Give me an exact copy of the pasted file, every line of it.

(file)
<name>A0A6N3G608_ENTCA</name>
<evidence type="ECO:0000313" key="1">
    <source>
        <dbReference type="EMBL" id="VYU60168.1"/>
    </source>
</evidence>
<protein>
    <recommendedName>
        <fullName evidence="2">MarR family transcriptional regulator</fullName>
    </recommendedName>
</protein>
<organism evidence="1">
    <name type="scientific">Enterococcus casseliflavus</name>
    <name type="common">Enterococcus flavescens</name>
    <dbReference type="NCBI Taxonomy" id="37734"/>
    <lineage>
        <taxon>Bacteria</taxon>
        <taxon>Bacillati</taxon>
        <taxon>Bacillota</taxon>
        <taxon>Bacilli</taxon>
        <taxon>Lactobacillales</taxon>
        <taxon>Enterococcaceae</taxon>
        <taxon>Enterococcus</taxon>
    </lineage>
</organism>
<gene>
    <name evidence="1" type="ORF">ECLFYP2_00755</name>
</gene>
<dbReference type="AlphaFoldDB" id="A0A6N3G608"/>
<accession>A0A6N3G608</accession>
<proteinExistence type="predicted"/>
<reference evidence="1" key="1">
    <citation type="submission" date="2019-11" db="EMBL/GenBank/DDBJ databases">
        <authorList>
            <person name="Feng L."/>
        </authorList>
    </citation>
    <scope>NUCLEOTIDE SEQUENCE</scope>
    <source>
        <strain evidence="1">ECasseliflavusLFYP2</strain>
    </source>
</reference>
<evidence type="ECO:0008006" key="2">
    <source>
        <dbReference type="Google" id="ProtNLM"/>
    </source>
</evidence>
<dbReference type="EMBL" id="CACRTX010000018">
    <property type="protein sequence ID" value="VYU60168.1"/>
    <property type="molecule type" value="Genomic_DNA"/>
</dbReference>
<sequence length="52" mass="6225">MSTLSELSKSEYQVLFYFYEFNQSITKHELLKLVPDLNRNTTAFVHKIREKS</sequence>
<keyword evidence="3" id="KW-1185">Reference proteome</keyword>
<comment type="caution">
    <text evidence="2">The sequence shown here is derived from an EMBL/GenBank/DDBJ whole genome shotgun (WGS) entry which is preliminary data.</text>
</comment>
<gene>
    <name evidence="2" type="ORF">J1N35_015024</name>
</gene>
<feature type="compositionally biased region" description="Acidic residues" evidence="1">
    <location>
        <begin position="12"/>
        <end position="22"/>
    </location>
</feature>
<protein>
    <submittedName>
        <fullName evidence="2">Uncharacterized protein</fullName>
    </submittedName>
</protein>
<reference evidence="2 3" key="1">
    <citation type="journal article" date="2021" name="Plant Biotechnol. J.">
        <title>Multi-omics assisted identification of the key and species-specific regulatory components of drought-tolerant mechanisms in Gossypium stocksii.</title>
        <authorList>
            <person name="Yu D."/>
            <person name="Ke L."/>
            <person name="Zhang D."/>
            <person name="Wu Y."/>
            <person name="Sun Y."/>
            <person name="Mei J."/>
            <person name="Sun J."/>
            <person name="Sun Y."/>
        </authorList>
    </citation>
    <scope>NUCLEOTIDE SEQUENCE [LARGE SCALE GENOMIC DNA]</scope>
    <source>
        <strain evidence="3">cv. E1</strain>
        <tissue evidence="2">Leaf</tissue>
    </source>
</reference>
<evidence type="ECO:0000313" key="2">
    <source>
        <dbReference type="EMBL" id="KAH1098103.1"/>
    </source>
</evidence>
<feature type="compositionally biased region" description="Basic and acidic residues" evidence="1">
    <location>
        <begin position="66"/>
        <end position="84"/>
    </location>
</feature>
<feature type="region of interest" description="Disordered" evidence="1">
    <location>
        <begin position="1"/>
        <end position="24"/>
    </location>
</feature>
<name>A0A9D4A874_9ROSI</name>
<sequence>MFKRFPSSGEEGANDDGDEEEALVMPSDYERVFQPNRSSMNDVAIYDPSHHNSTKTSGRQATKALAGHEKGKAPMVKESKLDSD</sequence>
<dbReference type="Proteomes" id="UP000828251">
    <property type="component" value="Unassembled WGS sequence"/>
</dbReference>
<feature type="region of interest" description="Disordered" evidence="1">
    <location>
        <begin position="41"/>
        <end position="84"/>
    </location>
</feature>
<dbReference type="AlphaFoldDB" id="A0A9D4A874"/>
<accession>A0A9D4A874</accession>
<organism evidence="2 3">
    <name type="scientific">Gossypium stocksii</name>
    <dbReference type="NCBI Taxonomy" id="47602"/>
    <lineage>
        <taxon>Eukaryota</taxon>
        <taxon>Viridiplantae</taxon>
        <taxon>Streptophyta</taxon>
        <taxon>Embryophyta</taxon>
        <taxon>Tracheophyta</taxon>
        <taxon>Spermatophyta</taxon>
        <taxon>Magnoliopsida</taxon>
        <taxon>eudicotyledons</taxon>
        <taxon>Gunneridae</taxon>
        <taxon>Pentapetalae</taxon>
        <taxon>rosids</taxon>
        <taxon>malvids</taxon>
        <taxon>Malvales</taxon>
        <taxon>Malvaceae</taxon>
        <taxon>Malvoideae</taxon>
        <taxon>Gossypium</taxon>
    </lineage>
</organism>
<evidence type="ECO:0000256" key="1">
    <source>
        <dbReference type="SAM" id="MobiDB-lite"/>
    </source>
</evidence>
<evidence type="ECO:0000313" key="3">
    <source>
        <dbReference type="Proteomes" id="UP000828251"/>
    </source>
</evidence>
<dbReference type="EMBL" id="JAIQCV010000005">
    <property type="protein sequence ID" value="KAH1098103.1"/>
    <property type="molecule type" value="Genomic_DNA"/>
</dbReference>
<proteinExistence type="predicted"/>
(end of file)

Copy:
<name>A0A6N3G608_ENTCA</name>
<evidence type="ECO:0000313" key="1">
    <source>
        <dbReference type="EMBL" id="VYU60168.1"/>
    </source>
</evidence>
<protein>
    <recommendedName>
        <fullName evidence="2">MarR family transcriptional regulator</fullName>
    </recommendedName>
</protein>
<organism evidence="1">
    <name type="scientific">Enterococcus casseliflavus</name>
    <name type="common">Enterococcus flavescens</name>
    <dbReference type="NCBI Taxonomy" id="37734"/>
    <lineage>
        <taxon>Bacteria</taxon>
        <taxon>Bacillati</taxon>
        <taxon>Bacillota</taxon>
        <taxon>Bacilli</taxon>
        <taxon>Lactobacillales</taxon>
        <taxon>Enterococcaceae</taxon>
        <taxon>Enterococcus</taxon>
    </lineage>
</organism>
<gene>
    <name evidence="1" type="ORF">ECLFYP2_00755</name>
</gene>
<dbReference type="AlphaFoldDB" id="A0A6N3G608"/>
<accession>A0A6N3G608</accession>
<proteinExistence type="predicted"/>
<reference evidence="1" key="1">
    <citation type="submission" date="2019-11" db="EMBL/GenBank/DDBJ databases">
        <authorList>
            <person name="Feng L."/>
        </authorList>
    </citation>
    <scope>NUCLEOTIDE SEQUENCE</scope>
    <source>
        <strain evidence="1">ECasseliflavusLFYP2</strain>
    </source>
</reference>
<evidence type="ECO:0008006" key="2">
    <source>
        <dbReference type="Google" id="ProtNLM"/>
    </source>
</evidence>
<dbReference type="EMBL" id="CACRTX010000018">
    <property type="protein sequence ID" value="VYU60168.1"/>
    <property type="molecule type" value="Genomic_DNA"/>
</dbReference>
<sequence length="52" mass="6225">MSTLSELSKSEYQVLFYFYEFNQSITKHELLKLVPDLNRNTTAFVHKIREKS</sequence>
<keyword evidence="3" id="KW-1185">Reference proteome</keyword>
<comment type="caution">
    <text evidence="2">The sequence shown here is derived from an EMBL/GenBank/DDBJ whole genome shotgun (WGS) entry which is preliminary data.</text>
</comment>
<gene>
    <name evidence="2" type="ORF">J1N35_015024</name>
</gene>
<feature type="compositionally biased region" description="Acidic residues" evidence="1">
    <location>
        <begin position="12"/>
        <end position="22"/>
    </location>
</feature>
<protein>
    <submittedName>
        <fullName evidence="2">Uncharacterized protein</fullName>
    </submittedName>
</protein>
<reference evidence="2 3" key="1">
    <citation type="journal article" date="2021" name="Plant Biotechnol. J.">
        <title>Multi-omics assisted identification of the key and species-specific regulatory components of drought-tolerant mechanisms in Gossypium stocksii.</title>
        <authorList>
            <person name="Yu D."/>
            <person name="Ke L."/>
            <person name="Zhang D."/>
            <person name="Wu Y."/>
            <person name="Sun Y."/>
            <person name="Mei J."/>
            <person name="Sun J."/>
            <person name="Sun Y."/>
        </authorList>
    </citation>
    <scope>NUCLEOTIDE SEQUENCE [LARGE SCALE GENOMIC DNA]</scope>
    <source>
        <strain evidence="3">cv. E1</strain>
        <tissue evidence="2">Leaf</tissue>
    </source>
</reference>
<evidence type="ECO:0000313" key="2">
    <source>
        <dbReference type="EMBL" id="KAH1098103.1"/>
    </source>
</evidence>
<feature type="compositionally biased region" description="Basic and acidic residues" evidence="1">
    <location>
        <begin position="66"/>
        <end position="84"/>
    </location>
</feature>
<feature type="region of interest" description="Disordered" evidence="1">
    <location>
        <begin position="1"/>
        <end position="24"/>
    </location>
</feature>
<name>A0A9D4A874_9ROSI</name>
<sequence>MFKRFPSSGEEGANDDGDEEEALVMPSDYERVFQPNRSSMNDVAIYDPSHHNSTKTSGRQATKALAGHEKGKAPMVKESKLDSD</sequence>
<dbReference type="Proteomes" id="UP000828251">
    <property type="component" value="Unassembled WGS sequence"/>
</dbReference>
<feature type="region of interest" description="Disordered" evidence="1">
    <location>
        <begin position="41"/>
        <end position="84"/>
    </location>
</feature>
<dbReference type="AlphaFoldDB" id="A0A9D4A874"/>
<accession>A0A9D4A874</accession>
<organism evidence="2 3">
    <name type="scientific">Gossypium stocksii</name>
    <dbReference type="NCBI Taxonomy" id="47602"/>
    <lineage>
        <taxon>Eukaryota</taxon>
        <taxon>Viridiplantae</taxon>
        <taxon>Streptophyta</taxon>
        <taxon>Embryophyta</taxon>
        <taxon>Tracheophyta</taxon>
        <taxon>Spermatophyta</taxon>
        <taxon>Magnoliopsida</taxon>
        <taxon>eudicotyledons</taxon>
        <taxon>Gunneridae</taxon>
        <taxon>Pentapetalae</taxon>
        <taxon>rosids</taxon>
        <taxon>malvids</taxon>
        <taxon>Malvales</taxon>
        <taxon>Malvaceae</taxon>
        <taxon>Malvoideae</taxon>
        <taxon>Gossypium</taxon>
    </lineage>
</organism>
<evidence type="ECO:0000256" key="1">
    <source>
        <dbReference type="SAM" id="MobiDB-lite"/>
    </source>
</evidence>
<evidence type="ECO:0000313" key="3">
    <source>
        <dbReference type="Proteomes" id="UP000828251"/>
    </source>
</evidence>
<dbReference type="EMBL" id="JAIQCV010000005">
    <property type="protein sequence ID" value="KAH1098103.1"/>
    <property type="molecule type" value="Genomic_DNA"/>
</dbReference>
<proteinExistence type="predicted"/>